The kinds of TIGTA cases include situations such as an employee lost a government laptop, misused the IDRS system to seek address information about an ex-spouse of the employee’s child, used Office of Chief Counsel letterhead to write a letter to a court on behalf of a personal friend who was being sentenced on tax-related charges, and one who used the Government computer to send emails on a private, non-work related matter which created the impression that they were acting in an official role.  The results of the investigations were as follows:

2008

2009

2010

2011

2012

Cases not substantiated

15

11

18

16

15

Employees separated before reviewcompleted

2 retired

5 resigned

0 retired

0 resigned

0 retired

0 resigned

  7

  0

Substantiated

15

28

15

27

25

Undetermined

  1

  1

  0

  0

  0

               TOTAL

38

40

33

50

40

Of those cases, the nature of the disciplinary action was reported for 2009-2011 as follows:

2009

2010

2011

2012

Counseling

Written-3

Oral-2

Written-1

Oral-8

Written-4

Oral-16

Written-1

Oral-20

Admonishment

  0

  2

  3

  1

Reprimand

  1

  1

  1

  1

Suspension

  1

  2

  3

  0

Removal

  0

  0

  0

  2

Downgrade

  0

  0

  0

  0

               TOTAL

14

27

  7

25

The reports also described the actions in non-TIGTA cases which fell in similar classifications.  The kinds of non-TIGTA cases which arose involved failing to file a proper tax return – overlooking interest income; failure to comply with deadlines imposed by the Tax Court; taking leave without authority; and a verbal altercation in an open office area involving racial terms and profanity.  In 2010, disciplinary action was taken in 97% of such cases, 100% in 2011, and 100% in 2012.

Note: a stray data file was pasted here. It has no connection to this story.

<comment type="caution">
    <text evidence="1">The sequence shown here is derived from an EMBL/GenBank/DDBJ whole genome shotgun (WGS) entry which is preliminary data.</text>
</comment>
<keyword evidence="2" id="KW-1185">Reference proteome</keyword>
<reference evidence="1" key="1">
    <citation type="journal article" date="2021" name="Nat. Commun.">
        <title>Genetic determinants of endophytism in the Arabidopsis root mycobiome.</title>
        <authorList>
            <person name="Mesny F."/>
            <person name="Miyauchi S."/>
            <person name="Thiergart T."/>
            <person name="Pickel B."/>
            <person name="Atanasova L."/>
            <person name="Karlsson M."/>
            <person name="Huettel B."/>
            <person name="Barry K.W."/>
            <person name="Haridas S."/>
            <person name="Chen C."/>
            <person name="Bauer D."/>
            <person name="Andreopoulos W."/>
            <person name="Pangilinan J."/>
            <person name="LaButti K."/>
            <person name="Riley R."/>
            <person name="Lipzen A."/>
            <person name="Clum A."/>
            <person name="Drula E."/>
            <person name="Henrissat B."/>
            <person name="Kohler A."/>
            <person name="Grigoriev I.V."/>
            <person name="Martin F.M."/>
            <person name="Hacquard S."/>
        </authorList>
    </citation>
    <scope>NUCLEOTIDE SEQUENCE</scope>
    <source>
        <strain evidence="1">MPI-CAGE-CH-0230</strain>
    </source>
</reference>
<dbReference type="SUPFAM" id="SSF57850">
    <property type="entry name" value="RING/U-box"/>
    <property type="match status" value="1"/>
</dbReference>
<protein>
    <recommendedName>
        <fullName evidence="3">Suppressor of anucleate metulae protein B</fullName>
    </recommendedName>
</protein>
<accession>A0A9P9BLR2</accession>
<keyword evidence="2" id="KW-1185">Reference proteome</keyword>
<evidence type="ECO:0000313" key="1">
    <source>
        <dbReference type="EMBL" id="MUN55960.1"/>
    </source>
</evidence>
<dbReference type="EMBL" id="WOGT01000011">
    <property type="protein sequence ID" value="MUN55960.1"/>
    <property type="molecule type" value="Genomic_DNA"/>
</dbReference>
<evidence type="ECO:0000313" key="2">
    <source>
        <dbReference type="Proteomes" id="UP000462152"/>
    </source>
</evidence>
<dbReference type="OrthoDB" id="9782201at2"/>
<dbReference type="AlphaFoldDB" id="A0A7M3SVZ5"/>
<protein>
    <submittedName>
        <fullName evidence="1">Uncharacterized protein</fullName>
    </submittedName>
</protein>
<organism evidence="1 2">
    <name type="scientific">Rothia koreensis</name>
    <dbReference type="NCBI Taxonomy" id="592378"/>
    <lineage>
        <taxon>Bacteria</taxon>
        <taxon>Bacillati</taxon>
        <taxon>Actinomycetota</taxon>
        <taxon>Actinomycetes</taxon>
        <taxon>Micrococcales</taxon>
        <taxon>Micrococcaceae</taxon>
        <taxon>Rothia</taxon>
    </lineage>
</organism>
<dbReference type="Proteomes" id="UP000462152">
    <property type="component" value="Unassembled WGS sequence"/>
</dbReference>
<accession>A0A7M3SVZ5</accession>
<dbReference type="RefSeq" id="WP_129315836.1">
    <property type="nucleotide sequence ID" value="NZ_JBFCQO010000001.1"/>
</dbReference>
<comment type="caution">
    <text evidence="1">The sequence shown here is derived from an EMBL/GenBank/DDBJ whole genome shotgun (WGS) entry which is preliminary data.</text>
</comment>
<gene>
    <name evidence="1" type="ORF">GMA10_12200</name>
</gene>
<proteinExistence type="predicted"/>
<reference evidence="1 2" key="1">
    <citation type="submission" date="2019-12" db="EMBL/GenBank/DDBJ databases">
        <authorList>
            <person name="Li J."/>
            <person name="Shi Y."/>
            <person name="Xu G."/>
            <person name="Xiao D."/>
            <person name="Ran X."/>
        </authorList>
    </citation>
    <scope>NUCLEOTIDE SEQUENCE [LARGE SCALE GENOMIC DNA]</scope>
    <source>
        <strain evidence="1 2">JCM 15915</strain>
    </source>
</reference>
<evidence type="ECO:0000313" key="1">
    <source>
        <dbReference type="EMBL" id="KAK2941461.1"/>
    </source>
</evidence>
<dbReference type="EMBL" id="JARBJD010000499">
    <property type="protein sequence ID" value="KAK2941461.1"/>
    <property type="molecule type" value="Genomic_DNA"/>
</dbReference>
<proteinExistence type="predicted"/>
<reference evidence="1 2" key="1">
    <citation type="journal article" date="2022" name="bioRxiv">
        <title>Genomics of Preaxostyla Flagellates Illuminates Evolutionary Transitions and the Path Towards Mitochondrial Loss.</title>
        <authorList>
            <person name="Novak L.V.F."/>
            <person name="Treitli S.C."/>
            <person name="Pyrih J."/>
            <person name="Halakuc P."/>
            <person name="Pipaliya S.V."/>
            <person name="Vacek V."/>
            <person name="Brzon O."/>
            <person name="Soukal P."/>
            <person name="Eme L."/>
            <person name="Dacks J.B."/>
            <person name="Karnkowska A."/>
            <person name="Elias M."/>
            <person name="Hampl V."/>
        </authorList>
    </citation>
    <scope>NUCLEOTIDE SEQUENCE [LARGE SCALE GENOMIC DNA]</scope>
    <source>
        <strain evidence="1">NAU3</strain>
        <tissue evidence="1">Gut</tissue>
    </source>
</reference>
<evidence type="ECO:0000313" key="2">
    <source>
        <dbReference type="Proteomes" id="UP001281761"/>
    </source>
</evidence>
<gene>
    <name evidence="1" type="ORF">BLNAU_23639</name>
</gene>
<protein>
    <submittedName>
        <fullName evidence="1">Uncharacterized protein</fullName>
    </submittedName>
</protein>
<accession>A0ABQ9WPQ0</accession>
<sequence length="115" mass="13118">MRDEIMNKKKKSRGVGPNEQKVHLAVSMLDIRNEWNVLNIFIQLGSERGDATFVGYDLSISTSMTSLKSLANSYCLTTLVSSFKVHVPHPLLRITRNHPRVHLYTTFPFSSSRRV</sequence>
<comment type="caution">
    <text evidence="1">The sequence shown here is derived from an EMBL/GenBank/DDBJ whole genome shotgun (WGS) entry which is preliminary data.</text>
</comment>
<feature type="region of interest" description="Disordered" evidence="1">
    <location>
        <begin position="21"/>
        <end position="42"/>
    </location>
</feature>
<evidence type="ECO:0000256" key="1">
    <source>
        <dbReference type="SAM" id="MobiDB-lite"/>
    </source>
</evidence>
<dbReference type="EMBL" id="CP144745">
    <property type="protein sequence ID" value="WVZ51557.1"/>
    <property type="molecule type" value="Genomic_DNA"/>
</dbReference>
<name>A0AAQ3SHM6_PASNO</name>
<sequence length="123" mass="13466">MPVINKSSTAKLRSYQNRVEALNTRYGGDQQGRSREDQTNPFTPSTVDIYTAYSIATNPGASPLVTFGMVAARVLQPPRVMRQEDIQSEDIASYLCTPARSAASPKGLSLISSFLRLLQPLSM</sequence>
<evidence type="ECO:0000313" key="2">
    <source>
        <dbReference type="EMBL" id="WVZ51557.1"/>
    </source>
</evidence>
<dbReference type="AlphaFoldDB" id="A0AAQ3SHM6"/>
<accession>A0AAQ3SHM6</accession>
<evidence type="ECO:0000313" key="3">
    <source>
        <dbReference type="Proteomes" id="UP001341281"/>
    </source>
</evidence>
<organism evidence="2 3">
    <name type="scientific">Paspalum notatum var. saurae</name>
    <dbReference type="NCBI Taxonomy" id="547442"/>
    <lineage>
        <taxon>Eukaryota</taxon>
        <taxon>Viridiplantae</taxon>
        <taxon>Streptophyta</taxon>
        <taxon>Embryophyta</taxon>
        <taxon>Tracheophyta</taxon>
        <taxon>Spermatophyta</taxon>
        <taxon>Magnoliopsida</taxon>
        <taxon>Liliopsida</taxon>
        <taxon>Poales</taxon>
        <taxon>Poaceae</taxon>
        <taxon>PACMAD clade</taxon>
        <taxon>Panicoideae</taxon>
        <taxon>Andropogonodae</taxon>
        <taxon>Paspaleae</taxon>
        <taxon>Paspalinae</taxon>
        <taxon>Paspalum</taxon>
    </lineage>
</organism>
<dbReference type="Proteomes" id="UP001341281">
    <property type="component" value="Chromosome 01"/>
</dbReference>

Given all the attention received for the Section 501(c)(4) situation, it is comforting to see that professionalism is not being ignored within the Office of Chief Counsel.  It will be interesting to see how all of the current allegations are dealt with in this framework.

Where Does the IRS Get Off Telling You How to Run Your Business?

November 22, 2011

By George W. Connelly

When the IRS audits a tax return involving a business, its agents invariably get involved in questions of recordkeeping and how transactions are conducted and recorded.  All too often, an IRS Examiner will suggest that a taxpayer’s records are not “adequate,” or that in some fashion the taxpayer is not operating in “a businesslike manner.”  This most often occurs in situations where the taxpayer is attempting to operate a ranch and has incurred losses, or claims that shareholder advances to the company should be recognized as bona fide loans rather than an investment of capital. (more…)